Ambassador for Santa: ring those Salvation Army bells

The secret to being a good volunteer at one of the Salvation Army’s Christmas kettles is to keep ringing the bells that are supplied to you.

The secret to being a good volunteer at one of the Salvation Army’s Christmas kettles is to keep ringing the bells that are supplied to you.

That’s a lesson I quickly learned during a two-hour shift at one of the kettles set up in front of Duncan’s Walmart store last week.

I discovered that the ringing bells catch the attention of shoppers passing by because they bring back their past memories of Christmas, and once you’ve caught their attention and flash them a pleasant smile, most feel compelled to slip a few bucks into the kettle.

The two hours went by rather swiftly, with people stopping by to thank me for volunteering to help the poor, offering advice on how to stay warm while standing in one place, and some even brought me coffee.

Amanda Brown, along with her three children, came directly to my kettle after parking their car.

She said she makes it a point every Christmas to give something to the kettle campaign.

“The Salvation Army does great work in the Valley and around the world, and I’m more than happy to give a little to help them help other people,” she said as the kids dropped money into the kettle.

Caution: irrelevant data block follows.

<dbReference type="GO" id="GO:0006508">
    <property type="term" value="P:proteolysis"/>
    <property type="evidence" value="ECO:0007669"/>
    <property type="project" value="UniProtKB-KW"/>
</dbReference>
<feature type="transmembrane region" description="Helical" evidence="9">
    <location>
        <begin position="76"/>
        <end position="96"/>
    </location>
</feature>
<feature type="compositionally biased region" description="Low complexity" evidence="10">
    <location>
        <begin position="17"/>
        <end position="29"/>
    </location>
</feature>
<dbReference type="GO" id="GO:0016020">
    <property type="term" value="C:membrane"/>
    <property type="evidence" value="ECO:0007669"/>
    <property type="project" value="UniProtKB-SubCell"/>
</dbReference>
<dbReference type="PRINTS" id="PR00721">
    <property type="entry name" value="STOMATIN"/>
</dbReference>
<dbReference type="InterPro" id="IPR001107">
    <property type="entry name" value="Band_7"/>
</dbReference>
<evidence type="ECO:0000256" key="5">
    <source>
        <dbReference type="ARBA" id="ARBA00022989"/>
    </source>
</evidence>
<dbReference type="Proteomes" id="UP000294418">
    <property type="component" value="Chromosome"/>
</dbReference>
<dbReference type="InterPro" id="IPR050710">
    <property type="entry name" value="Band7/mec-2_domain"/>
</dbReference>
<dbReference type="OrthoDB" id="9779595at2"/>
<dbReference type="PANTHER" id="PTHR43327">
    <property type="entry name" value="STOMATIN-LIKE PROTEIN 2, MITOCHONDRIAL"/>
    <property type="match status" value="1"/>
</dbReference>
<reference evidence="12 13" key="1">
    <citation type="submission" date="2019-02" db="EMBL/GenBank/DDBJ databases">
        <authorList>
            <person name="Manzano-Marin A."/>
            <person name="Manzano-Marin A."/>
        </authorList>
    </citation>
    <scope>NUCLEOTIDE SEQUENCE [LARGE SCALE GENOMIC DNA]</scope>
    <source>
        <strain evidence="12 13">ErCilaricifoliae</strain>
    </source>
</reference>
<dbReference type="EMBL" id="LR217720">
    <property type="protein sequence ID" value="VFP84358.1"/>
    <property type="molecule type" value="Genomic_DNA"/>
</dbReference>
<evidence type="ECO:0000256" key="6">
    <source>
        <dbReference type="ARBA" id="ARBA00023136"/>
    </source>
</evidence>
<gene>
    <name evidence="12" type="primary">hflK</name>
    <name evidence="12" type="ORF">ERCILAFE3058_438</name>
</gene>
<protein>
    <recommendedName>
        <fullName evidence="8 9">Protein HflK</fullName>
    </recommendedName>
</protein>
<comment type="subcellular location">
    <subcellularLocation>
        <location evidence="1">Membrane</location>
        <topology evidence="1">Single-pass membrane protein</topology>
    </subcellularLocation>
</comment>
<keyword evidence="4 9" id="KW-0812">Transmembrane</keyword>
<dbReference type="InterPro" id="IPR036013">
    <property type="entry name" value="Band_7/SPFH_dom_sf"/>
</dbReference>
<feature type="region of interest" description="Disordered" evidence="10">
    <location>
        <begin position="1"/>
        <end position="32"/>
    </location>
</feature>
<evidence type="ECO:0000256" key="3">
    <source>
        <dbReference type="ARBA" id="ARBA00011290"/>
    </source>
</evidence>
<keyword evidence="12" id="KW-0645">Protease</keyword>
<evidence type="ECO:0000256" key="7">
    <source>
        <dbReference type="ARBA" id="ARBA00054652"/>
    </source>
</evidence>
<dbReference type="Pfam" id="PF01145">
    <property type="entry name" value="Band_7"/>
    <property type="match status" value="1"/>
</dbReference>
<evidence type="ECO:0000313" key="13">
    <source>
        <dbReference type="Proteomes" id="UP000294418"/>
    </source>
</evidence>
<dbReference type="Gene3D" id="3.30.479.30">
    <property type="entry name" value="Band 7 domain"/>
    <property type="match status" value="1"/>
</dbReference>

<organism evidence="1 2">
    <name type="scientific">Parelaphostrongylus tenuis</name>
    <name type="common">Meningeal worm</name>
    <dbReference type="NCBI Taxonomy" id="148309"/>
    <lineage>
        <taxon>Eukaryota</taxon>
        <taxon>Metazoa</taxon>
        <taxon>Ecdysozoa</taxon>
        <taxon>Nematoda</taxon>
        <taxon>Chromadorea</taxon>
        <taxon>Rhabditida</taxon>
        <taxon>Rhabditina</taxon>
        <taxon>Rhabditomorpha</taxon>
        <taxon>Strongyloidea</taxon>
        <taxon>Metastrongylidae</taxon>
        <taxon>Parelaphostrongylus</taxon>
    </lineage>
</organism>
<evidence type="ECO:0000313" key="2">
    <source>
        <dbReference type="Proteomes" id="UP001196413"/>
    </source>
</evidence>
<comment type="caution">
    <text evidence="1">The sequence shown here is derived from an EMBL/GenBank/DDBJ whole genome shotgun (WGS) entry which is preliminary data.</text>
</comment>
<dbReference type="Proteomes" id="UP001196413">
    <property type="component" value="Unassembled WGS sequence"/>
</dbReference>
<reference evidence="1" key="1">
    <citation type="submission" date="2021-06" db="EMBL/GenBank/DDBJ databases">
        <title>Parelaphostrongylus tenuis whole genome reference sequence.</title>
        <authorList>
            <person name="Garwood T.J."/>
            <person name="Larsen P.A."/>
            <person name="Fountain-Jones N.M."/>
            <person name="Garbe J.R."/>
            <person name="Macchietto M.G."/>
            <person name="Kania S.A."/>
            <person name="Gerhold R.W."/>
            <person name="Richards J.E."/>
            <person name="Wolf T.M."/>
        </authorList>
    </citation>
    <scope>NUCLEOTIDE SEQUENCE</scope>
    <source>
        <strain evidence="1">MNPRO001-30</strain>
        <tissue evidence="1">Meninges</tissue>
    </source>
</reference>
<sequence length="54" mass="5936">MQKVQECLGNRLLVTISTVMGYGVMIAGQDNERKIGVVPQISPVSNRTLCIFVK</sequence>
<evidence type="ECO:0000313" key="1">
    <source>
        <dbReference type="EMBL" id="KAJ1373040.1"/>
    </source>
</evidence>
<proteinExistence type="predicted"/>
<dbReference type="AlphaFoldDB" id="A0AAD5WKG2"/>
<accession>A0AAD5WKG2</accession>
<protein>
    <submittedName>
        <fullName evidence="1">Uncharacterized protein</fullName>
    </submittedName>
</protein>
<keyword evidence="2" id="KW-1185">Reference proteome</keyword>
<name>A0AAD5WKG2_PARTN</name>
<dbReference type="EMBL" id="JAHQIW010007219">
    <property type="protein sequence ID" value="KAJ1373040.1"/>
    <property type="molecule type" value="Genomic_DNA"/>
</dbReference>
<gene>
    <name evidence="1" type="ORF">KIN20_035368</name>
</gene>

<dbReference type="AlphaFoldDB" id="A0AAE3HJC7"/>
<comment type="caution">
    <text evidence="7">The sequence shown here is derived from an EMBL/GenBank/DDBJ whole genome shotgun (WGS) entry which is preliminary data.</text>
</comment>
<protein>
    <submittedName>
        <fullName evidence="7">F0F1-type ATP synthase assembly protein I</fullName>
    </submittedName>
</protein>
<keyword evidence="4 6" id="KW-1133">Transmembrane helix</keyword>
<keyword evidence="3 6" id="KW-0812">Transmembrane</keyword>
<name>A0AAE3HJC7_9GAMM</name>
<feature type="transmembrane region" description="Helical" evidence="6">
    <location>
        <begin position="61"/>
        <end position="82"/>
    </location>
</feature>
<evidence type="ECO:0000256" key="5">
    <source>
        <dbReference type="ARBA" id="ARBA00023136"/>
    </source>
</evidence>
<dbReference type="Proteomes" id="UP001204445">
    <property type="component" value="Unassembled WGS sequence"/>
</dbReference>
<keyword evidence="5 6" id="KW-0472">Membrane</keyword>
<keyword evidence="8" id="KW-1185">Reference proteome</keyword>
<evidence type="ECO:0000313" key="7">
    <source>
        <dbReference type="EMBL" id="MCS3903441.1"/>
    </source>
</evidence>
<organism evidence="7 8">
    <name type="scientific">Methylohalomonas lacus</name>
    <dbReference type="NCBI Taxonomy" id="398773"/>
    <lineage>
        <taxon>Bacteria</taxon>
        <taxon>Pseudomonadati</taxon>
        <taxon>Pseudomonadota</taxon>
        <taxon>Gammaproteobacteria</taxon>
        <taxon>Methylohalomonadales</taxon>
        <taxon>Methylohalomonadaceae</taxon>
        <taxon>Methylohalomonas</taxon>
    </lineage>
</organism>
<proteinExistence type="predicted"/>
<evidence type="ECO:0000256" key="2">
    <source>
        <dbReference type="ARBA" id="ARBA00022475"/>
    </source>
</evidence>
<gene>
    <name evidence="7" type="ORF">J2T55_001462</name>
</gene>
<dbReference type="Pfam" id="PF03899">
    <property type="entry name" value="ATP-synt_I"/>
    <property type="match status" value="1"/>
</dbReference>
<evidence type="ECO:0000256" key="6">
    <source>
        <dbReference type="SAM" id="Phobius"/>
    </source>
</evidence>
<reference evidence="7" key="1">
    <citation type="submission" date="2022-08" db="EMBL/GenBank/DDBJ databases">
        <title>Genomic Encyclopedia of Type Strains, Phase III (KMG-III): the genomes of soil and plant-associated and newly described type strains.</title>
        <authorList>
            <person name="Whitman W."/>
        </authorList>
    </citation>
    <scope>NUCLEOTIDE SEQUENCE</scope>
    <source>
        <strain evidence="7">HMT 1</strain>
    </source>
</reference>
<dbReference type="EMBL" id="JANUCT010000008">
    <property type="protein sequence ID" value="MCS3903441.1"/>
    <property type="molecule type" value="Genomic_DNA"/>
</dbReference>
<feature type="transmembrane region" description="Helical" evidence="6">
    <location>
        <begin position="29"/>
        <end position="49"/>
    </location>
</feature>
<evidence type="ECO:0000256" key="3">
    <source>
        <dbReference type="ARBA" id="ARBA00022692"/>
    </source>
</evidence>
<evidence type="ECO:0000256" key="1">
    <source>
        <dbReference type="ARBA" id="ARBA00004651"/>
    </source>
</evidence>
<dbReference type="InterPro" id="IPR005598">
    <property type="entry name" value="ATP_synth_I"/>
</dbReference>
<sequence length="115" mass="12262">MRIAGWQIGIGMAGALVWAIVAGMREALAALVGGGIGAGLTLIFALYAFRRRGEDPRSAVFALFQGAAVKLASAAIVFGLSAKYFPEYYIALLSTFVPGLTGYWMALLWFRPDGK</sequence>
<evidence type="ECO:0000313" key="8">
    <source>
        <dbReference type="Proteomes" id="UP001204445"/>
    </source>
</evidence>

I couldn’t help but notice how very attentive and friendly most youngsters were to me as I stood there with a Santa hat on.

I’m not usually very good with kids and, for whatever reasons, they tend to shy away no matter how hard I try to make them like me.

But, I figure, I became an ambassador of Santa Claus to them while at my station and I saw many of them tugging on their parents jackets looking for money before they ran up with great big grins on their faces to put the coins and bills in the kettle.

I believe they looked at me with big round eyes in the hope that I would be taking note of their good deed to bring back to Santa so it will be weighed against any incidents from the past year that could put them on Santa’s naughty list.

The Christmas kettle campaign is the biggest annual fundraiser for the Salvation Army branches on Vancouver Island.

This year’s goal for the Salvation Army branch in the Cowichan Valley is to raise $80,000 that will help pay for approximately 600 Christmas hampers and toys for the needy in the region, with the rest going toward the Salvation Army’s family services programs in the Valley that run all year.

Out of the 700 two-hour shifts that needed to be filled by volunteers at the seven kettle locations in the Valley this year in the days leading up to Christmas, just 150 are left to be filled, with most of those occurring in the last two weeks.

The locations this year are the Thrifty Foods stores in Duncan and Mill Bay, and Duncan’s Superstore, Save-On-Foods, London Drugs, Canadian Tire and Walmart.

Don Bazinet, the kettle coordinator for the Valley, encourages people to get involved in the campaign this year and volunteer to take on at least one of the remaining two-hour shifts.

Anyone interested can call him at 250-732-8988.

It’s a lot of fun, and you come away from it feeling good to have selflessly helped such a worthwhile cause at Christmas time.